"Personally, right now, the first app I open in the morning is Twitter. But it hasn’t always been. A year ago, that app was Path. A year before that, that app was Instagram. Before that, it was probably Twitter again. Or Foursquare. Or Techmeme (technically, the web browser). At some point it was Facebook. And way back when it was probably — shudder — email."

MG Siegler, who also wonders “if there’s an app that can target just this use case? An app that aims to be your first stop in the morning, every morning.”

Has there been a study ranking apps by how often they’re opened? I suspect that Facebook would top the list for Americans, while email would be no. 2. It would be interesting to see a regularly-updated chart showing positions 3-10.

At my last job, someone said there are three websites every American visits daily. The first is Google, the second is Facebook. Everyone else can hope to be no. 3.


Still, are we using this technology correctly? Is the same tool that rendered the newspaper and the encyclopedia obsolete best used boiled down to its most basic form — context-free images that either drum up outrage or hit any other quick-trigger emotional button? Do we need large-scale Internet education? If we do, how do we reach those who are past the age of traditional, mandated schooling?

Or is this just the way it is now?


Ben Collins, writing in Esquire: http://www.esquire.com/_mobile/features/the-internet-is-broken?src=nl&mag=esq&list=nl_enl_pol_non_122013_broken-internet

H/t @julesmattsson and @jonathanhaynes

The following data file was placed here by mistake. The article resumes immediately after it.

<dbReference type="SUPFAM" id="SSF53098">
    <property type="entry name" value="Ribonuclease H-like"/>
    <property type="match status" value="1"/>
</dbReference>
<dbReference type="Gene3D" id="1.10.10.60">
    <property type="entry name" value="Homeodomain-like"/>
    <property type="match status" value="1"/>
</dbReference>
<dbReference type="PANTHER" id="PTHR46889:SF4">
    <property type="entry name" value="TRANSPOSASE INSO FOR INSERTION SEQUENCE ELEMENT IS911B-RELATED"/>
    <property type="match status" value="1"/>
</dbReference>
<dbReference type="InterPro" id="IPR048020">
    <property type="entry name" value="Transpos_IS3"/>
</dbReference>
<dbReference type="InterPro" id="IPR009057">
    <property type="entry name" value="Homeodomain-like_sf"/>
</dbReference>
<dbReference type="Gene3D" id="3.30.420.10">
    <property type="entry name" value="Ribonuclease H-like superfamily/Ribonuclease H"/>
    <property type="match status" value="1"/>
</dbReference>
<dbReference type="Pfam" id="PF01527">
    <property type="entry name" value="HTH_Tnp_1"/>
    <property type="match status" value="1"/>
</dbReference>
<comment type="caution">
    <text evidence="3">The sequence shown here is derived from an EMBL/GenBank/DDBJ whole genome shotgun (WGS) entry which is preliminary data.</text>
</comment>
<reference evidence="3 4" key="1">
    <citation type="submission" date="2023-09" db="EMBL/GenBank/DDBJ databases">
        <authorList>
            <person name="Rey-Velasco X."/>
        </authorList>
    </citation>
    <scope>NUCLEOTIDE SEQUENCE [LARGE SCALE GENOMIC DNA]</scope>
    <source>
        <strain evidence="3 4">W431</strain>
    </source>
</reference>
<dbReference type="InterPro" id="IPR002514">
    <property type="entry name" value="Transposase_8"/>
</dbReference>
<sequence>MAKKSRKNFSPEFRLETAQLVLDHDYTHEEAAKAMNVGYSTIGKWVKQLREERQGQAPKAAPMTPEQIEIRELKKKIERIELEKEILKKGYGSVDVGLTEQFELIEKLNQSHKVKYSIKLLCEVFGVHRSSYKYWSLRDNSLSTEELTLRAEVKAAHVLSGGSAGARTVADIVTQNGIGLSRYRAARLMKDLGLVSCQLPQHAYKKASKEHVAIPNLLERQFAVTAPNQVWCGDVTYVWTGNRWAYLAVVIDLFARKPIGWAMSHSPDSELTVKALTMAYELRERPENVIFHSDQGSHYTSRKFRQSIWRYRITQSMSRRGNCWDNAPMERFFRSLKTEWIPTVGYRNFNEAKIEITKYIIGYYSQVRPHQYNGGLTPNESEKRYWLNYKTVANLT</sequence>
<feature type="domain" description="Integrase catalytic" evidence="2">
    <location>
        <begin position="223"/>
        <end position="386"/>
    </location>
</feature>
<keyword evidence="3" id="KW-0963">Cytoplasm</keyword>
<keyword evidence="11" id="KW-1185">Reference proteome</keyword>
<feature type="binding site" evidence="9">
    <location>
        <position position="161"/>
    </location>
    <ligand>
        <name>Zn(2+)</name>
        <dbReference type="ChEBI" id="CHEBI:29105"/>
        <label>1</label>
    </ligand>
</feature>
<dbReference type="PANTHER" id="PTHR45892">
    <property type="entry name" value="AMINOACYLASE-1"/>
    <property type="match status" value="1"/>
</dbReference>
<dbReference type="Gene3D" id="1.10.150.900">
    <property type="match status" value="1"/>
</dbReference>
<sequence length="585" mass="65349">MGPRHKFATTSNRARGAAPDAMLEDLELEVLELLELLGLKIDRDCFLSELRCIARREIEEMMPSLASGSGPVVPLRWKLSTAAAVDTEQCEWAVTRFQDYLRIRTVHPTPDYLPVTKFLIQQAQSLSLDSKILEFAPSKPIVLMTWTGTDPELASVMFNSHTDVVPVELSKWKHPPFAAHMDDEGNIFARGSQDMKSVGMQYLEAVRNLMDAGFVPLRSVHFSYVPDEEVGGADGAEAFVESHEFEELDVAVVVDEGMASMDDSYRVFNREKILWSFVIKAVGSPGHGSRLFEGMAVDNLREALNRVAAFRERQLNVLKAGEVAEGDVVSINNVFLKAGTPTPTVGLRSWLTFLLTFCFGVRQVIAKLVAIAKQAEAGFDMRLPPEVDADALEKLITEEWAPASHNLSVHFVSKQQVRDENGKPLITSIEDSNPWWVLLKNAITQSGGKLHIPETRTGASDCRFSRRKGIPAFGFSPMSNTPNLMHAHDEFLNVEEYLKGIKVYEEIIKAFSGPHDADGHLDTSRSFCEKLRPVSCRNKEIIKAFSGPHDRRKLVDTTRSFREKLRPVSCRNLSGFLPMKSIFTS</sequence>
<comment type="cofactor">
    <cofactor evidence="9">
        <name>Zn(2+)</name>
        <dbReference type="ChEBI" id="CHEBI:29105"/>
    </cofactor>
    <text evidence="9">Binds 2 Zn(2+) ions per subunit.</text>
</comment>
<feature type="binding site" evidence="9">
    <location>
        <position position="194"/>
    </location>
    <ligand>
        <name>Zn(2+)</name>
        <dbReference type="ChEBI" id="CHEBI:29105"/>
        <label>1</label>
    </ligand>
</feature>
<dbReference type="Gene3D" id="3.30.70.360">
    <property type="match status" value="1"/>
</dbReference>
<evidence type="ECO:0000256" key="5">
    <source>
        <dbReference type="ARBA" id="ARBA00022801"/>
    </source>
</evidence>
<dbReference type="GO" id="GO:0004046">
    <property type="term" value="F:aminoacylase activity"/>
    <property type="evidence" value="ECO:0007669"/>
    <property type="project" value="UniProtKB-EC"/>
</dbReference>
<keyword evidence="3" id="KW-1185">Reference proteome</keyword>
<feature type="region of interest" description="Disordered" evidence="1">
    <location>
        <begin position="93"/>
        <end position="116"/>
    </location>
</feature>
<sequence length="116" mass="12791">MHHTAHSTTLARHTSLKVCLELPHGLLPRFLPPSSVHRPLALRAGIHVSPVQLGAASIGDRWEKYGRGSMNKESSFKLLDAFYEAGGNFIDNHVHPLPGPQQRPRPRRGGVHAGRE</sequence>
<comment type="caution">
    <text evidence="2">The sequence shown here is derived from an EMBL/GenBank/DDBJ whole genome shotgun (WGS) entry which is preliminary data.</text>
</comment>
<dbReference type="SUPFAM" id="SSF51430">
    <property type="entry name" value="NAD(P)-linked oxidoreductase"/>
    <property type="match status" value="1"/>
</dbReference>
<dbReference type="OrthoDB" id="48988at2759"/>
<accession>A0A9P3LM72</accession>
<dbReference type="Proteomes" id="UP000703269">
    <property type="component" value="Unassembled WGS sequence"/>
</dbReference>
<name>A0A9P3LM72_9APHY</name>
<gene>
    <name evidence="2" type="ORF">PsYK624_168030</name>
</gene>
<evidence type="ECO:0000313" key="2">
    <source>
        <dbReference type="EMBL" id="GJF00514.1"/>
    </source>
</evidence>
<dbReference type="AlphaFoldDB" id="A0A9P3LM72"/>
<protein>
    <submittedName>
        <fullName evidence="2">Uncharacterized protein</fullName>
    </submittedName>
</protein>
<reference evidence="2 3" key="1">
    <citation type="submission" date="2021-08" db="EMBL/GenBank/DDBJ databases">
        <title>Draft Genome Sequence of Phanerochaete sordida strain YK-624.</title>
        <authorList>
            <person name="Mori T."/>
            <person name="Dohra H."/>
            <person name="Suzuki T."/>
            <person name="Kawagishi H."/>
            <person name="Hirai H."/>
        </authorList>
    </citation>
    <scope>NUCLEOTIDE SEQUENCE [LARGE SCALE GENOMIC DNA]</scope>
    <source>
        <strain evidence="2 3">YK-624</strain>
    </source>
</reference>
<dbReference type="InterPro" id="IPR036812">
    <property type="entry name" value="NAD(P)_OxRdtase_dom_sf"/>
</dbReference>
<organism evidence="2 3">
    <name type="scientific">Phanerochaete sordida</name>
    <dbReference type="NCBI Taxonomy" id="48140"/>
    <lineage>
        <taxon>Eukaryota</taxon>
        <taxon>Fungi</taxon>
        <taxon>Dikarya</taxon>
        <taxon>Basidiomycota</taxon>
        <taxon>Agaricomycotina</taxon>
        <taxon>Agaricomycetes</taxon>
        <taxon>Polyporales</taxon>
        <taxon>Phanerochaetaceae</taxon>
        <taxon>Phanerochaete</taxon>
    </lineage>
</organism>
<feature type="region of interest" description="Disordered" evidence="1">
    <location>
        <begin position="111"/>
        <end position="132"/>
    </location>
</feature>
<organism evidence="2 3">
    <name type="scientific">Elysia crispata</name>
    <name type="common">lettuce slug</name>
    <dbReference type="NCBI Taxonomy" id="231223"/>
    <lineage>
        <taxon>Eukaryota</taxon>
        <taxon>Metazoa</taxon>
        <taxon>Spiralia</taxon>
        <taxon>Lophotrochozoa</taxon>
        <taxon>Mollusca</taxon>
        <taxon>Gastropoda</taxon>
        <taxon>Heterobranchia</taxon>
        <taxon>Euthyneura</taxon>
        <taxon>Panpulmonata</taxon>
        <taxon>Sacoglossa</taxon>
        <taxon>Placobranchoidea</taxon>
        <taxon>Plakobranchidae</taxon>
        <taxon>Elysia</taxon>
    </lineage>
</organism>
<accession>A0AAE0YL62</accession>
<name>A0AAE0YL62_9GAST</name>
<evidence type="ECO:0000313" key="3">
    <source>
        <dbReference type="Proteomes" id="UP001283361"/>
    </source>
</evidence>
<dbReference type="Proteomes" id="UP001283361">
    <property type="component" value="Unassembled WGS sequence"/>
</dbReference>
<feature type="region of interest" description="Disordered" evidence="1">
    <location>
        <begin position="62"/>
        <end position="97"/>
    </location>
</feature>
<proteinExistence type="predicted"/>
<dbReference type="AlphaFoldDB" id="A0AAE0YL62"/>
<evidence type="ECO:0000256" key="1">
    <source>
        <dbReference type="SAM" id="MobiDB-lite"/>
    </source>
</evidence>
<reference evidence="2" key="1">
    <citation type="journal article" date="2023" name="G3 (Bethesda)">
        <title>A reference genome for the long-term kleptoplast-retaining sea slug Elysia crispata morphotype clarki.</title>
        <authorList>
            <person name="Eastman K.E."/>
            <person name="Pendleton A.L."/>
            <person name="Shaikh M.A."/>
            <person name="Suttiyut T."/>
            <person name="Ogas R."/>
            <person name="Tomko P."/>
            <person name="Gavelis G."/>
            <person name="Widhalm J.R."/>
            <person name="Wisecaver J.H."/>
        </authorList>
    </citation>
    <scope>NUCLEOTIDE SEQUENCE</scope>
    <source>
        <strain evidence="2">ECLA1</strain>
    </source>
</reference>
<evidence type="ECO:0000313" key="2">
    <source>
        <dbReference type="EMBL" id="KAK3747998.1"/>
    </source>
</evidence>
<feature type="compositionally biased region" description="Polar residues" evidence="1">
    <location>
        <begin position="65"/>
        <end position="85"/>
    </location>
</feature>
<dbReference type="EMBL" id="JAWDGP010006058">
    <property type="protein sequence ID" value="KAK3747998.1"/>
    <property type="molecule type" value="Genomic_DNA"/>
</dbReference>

"(Twitter’s) influence seems due to the fact that it’s popular among influential people and provides energetic reverberation for their thoughts"

O’Reilly: http://radar.oreilly.com/2013/12/tweets-loud-and-quiet.html#.UrGv5doKEXY.twitter

It follows that strategically, journalists should use Twitter to consume news and get their content in front of other publishers. Do everything else on Facebook.

What is ‘Local News’? Lessons on Hyperlocal News from Patch


AOL CEO Tim Armstrong is “throwing in the towel” when it comes to Patch, according to The New York Times. I had a debate on Twitter Monday night with some hyperlocal content creators and others about lessons news organizations can learn from Patch. Here’s what they had to say about Patch and more:

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"News in general doesn’t matter most of the time, and most people would be far better off if they spent their time consuming less news and more ideas that have more lasting import."

Twitter Co-Founder Evan Williams  (via courtenaybird)

(via courtenaybird)